save a few pirate broadcasts from the deepest mine shafts, the polar
You'd think the mooners would have been satisfied with all the rocks
between the sun and the outside, all the resources available to
them. The World governments had only imposed a slight usage
tax on the asteroid belts, and they'd been generous enough to surrender
several hundred smaller moons for commercial consumption.
That wasn't enough. You see, the people from the Sol system's
three hundred major moons tore through most of the available resources
voraciously, sweeping away most of the belts, putting a serious
dent in the gas planets (whose governments were governments in name
only, mostly just puppets governing from orbital platforms, talented
businesspeople appointed by the Unified Worlds organization), and
eagerly looking inward to the untapped potentials of the inner circle
when the outside distances got too cold. Alpha and Proxima
Centauri were too cold a trip.
The situation reached a boiling point, heated a little beyond, once
the mooners got religion.
It wasn't religion so much as a bastardized manifest destiny, the
deification of the human animal, the urgent desire to use every
rock and gas and fire available to construct light engines that
would propel the species outward. Sure, it would be another
twenty million years before Sol went nova, but the mooners were
visionaries, narcissists, children bored with all the available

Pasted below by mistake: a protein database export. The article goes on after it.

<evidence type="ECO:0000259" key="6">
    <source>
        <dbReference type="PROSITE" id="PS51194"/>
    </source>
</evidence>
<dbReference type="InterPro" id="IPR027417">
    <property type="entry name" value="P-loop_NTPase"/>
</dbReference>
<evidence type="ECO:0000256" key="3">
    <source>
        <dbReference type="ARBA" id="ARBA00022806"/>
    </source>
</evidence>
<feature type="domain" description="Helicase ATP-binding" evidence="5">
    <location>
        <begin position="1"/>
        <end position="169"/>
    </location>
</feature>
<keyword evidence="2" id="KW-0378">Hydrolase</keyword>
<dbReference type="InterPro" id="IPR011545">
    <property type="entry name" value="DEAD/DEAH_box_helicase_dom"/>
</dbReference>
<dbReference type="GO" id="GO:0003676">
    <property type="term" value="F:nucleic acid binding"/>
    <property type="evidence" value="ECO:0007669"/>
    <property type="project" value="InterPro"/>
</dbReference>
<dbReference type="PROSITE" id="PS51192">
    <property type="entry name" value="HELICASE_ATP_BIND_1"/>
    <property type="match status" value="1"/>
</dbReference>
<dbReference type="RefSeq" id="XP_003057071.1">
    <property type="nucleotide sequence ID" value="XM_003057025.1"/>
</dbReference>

toys in the toybox. They wanted more, and in a caustic mixture
of new age humanism and ambition obfuscating good old-fashioned
greed, certain individuals were able to unite the disenfranchised
hundred billion across the fifty astronomical units defining the
outside edge of the solar system and convince enough people that
the Worlds were Bad.
When it comes down to it, most people are followers, and most people
are more turned on by the taste of blood than a boring, peaceful,
economically-viable status quo. Intellectually, most people
never blossom beyond a naive, stimulus-driven, childlike innocense.
Innocense isn't a morally-objective concept; far too many times
in the five thousand years of organized human culture, the innocents
have been just as complicit to war and suffering than those who
lead them to evince such action. People are swayed by the
prospect of revolution as easily as trees are convinced to sway
by hurricanes. People are stupid animals. Once they
realized there were no higher powers watching from subjective above
or below, no gods or demons, no little green men with heat rays,
nary a humble bacterium winking up from a crack in a Martian rock,
they turned that stupidity into bloodlust.
Worlds are at an innate disadvantage in system-wide warfare, bounded
by atmospheres, easily blockaded, cut off, resorting to cannibalism
of resources and populations. The moons are the true warriors;
their number, their great turnover in populations, their capability
of self-sacrifice for the larger good. Mooners are people
bred for tight spaces and sacrifice, never knowing sunrises or breezes
or high noon sunburns, living and dying beneath pressure domes,
people-sized ant farms filled with resentful populations who would
still give everything for their sand, the constricting plastic walls,
the food pellets dropped every two or three weeks by the forgetful
child in charge of the whole thing. Ants don't know enough
to fight the forgetful child. People do.
What I'm trying to say, from the point of a resistant narrator in
an uncertain future, is that the population who cared when Earth
died was just a fraction of one percentage of the total human population
of the galaxy. Most of that fraction cared for only an instant,
an odd collection of hours or days before they died.
Earth was passé.